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2013/2014  KAN-CM_J69  Corporate Governance in International Perspective

English Title
Corporate Governance in International Perspective

Course information

Language English
Exam ECTS 7.5 ECTS
Type Elective
Level Full Degree Master
Duration One Quarter
Course period Autumn, Third Quarter
Changes in course schedule may occur
Tuesday 09.50-13.20, week 36-42
Tuesday 09.50-14.15, week 43
Time Table Please see course schedule at e-Campus
Study board
Study Board for MSc in Economics and Business Administration
Course coordinator
  • Steffen Brenner - Department of International Economics and Management (INT)
Administration: Birgit Dahlgren bgd.int@cbs.dk
Main academic disciplines
  • Economics, macro economics and managerial economics
Last updated on 22-03-2013
Learning objectives
The main objective of this course is to equip students with a knowledge base such that they are able to understand and participate in general decision making concerning governance activities in a corporation. The students shall gain an in-depth understanding of corporate governance and how corporate governance influences corporate performance. The course will introduce the students to corporate governance issues and teach them to analyze how different corporate governance mechanisms – like ownership and board structure, legal systems and incentives – contribute to the solution of agency problems and influence corporate economic performance. The students shall acquire skills and competences which make them able to evaluate the corporate governance structure of a given company. More precisely the participants shall be able to:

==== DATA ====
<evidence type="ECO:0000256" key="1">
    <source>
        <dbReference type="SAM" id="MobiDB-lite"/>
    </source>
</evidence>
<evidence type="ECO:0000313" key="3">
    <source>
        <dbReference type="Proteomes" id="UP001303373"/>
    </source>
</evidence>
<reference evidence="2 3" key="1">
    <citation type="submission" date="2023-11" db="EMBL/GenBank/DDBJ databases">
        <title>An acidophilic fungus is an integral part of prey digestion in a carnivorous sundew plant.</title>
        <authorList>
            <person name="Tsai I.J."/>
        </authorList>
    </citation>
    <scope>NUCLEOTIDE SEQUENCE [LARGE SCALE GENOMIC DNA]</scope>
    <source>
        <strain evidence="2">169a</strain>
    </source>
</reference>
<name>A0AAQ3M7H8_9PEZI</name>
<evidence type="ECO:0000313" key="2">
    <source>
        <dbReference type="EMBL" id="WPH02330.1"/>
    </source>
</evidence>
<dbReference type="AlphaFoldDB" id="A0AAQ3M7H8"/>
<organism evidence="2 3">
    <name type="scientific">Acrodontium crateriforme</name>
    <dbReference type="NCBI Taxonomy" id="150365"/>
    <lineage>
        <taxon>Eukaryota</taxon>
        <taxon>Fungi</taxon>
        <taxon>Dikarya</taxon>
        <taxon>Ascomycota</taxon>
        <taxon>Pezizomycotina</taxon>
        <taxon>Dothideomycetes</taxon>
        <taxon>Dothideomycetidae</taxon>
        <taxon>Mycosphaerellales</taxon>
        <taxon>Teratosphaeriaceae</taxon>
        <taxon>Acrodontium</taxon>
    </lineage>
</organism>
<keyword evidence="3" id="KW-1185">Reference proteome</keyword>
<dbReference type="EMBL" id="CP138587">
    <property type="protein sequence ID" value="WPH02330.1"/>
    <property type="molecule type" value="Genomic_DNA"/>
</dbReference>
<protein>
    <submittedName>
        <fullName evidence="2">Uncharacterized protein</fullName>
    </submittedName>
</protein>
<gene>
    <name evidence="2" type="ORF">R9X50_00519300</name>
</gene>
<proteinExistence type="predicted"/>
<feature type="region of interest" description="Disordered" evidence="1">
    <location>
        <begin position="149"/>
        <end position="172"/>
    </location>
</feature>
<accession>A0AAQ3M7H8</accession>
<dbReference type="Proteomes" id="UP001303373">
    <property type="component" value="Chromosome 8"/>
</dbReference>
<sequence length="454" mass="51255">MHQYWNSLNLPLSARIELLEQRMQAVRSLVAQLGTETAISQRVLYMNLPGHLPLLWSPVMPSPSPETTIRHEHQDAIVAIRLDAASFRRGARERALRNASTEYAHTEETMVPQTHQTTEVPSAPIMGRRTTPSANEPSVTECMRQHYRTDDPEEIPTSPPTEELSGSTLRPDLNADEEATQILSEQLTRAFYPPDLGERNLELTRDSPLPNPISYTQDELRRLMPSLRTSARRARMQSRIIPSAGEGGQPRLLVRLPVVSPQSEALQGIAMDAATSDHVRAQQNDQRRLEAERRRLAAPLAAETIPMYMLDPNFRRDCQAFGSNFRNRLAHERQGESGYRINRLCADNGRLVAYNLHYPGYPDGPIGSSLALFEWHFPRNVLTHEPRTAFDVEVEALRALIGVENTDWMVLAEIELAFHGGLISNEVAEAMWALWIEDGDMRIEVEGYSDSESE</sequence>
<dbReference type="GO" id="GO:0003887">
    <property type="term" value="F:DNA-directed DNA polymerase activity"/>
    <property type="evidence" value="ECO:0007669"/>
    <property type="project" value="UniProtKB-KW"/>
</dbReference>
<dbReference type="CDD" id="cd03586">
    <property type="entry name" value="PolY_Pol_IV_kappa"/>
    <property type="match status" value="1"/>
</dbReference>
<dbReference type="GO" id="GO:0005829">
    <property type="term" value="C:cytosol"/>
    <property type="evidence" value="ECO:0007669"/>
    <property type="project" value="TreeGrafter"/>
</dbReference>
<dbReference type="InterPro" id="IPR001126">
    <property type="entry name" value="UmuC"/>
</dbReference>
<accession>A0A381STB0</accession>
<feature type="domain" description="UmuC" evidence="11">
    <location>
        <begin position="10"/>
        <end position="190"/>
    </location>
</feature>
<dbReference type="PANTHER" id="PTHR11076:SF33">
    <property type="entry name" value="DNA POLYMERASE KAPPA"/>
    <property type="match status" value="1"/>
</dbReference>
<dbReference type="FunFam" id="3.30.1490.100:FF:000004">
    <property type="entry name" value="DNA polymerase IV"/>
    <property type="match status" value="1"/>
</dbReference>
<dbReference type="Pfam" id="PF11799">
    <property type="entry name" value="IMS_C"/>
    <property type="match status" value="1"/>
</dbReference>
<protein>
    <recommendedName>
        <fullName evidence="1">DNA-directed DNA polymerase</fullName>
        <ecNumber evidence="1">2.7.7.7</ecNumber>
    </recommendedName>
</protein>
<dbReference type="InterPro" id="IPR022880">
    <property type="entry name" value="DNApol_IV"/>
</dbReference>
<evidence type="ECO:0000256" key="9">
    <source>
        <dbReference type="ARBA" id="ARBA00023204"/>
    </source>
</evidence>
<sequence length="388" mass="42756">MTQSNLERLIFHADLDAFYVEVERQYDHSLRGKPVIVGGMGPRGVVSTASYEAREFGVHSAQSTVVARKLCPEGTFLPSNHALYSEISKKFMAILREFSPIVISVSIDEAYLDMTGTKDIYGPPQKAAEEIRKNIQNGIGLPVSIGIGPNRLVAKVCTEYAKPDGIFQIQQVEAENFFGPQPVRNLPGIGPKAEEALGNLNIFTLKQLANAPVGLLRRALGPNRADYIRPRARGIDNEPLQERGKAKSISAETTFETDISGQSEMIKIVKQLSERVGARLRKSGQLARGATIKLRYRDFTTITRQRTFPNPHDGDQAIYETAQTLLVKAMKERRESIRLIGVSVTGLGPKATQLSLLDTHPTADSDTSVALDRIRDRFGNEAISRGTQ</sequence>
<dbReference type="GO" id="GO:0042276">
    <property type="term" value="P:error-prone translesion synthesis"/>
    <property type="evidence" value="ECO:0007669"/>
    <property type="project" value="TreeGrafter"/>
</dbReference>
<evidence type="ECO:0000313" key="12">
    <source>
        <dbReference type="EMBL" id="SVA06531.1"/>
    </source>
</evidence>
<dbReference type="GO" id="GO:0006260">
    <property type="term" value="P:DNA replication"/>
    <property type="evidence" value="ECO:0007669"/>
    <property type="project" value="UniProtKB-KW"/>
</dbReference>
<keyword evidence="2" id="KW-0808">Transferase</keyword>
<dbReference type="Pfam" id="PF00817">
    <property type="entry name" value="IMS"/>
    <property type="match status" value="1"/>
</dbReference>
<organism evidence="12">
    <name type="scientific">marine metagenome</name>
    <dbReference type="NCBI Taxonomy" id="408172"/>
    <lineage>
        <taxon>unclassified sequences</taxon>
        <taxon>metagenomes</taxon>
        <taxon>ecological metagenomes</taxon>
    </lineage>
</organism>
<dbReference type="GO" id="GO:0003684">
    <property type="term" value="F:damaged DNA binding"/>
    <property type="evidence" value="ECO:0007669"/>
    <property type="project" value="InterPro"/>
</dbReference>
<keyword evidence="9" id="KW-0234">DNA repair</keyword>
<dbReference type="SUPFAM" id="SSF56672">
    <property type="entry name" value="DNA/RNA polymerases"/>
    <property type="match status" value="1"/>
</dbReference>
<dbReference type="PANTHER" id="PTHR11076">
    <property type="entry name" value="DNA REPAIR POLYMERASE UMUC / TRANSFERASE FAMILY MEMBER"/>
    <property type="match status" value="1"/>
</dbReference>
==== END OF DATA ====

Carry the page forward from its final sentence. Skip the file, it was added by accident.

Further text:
• explain different concepts of corporate governance
  • understand the concept of agency cost and analyze how agency issues are related to particular governance system
  • analyze the opportunities and the barriers for non controlling agents to affect the organization of governance in firms, including the role of active individual shareholders, institutional investors and others
  • Identify the opportunities and potential pitfalls in use of incentive based remuneration as a tool to motivate managers
  • analyze how corporate governance of a particular company influences its performance
  • analyze the role of different stakeholders: managers, employees, investors, creditors, suppliers, customers, competitors, local and central government, etc.
  • understand the role of managers, boards, shareholders, general meetings
  • learn to appreciate how the governance, behavior and performance of individual companies are shaped by the governance system in which they operate
  • analyze how different governance mechanisms solve/limit the governance problems;
  • identify different models of corporate governance in different countries
  • understand the differences in the corporate governance mechanisms across the world, the elements of governance codes and gain the ability to apply these recommendations within the context of individual firms